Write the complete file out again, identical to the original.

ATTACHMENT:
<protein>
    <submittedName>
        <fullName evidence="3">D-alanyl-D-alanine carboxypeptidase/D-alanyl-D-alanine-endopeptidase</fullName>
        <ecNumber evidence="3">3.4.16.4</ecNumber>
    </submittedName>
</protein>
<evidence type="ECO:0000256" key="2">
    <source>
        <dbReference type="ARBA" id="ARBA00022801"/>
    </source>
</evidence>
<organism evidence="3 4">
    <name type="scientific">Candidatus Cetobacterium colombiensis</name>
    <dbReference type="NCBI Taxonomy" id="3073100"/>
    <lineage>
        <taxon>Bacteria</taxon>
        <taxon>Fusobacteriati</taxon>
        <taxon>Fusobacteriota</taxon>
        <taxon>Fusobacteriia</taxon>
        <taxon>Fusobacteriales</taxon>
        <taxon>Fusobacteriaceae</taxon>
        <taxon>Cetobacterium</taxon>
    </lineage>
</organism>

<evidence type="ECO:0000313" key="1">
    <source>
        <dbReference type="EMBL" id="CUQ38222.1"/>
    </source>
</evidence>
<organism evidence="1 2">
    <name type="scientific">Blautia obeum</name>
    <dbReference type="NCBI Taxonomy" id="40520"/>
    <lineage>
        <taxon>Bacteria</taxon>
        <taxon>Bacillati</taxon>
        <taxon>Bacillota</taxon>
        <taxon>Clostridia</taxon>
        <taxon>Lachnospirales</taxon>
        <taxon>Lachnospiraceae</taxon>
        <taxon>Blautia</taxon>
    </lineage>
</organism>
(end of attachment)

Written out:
<protein>
    <submittedName>
        <fullName evidence="3">D-alanyl-D-alanine carboxypeptidase/D-alanyl-D-alanine-endopeptidase</fullName>
        <ecNumber evidence="3">3.4.16.4</ecNumber>
    </submittedName>
</protein>
<evidence type="ECO:0000256" key="2">
    <source>
        <dbReference type="ARBA" id="ARBA00022801"/>
    </source>
</evidence>
<organism evidence="3 4">
    <name type="scientific">Candidatus Cetobacterium colombiensis</name>
    <dbReference type="NCBI Taxonomy" id="3073100"/>
    <lineage>
        <taxon>Bacteria</taxon>
        <taxon>Fusobacteriati</taxon>
        <taxon>Fusobacteriota</taxon>
        <taxon>Fusobacteriia</taxon>
        <taxon>Fusobacteriales</taxon>
        <taxon>Fusobacteriaceae</taxon>
        <taxon>Cetobacterium</taxon>
    </lineage>
</organism>

<evidence type="ECO:0000313" key="1">
    <source>
        <dbReference type="EMBL" id="CUQ38222.1"/>
    </source>
</evidence>
<organism evidence="1 2">
    <name type="scientific">Blautia obeum</name>
    <dbReference type="NCBI Taxonomy" id="40520"/>
    <lineage>
        <taxon>Bacteria</taxon>
        <taxon>Bacillati</taxon>
        <taxon>Bacillota</taxon>
        <taxon>Clostridia</taxon>
        <taxon>Lachnospirales</taxon>
        <taxon>Lachnospiraceae</taxon>
        <taxon>Blautia</taxon>
    </lineage>
</organism>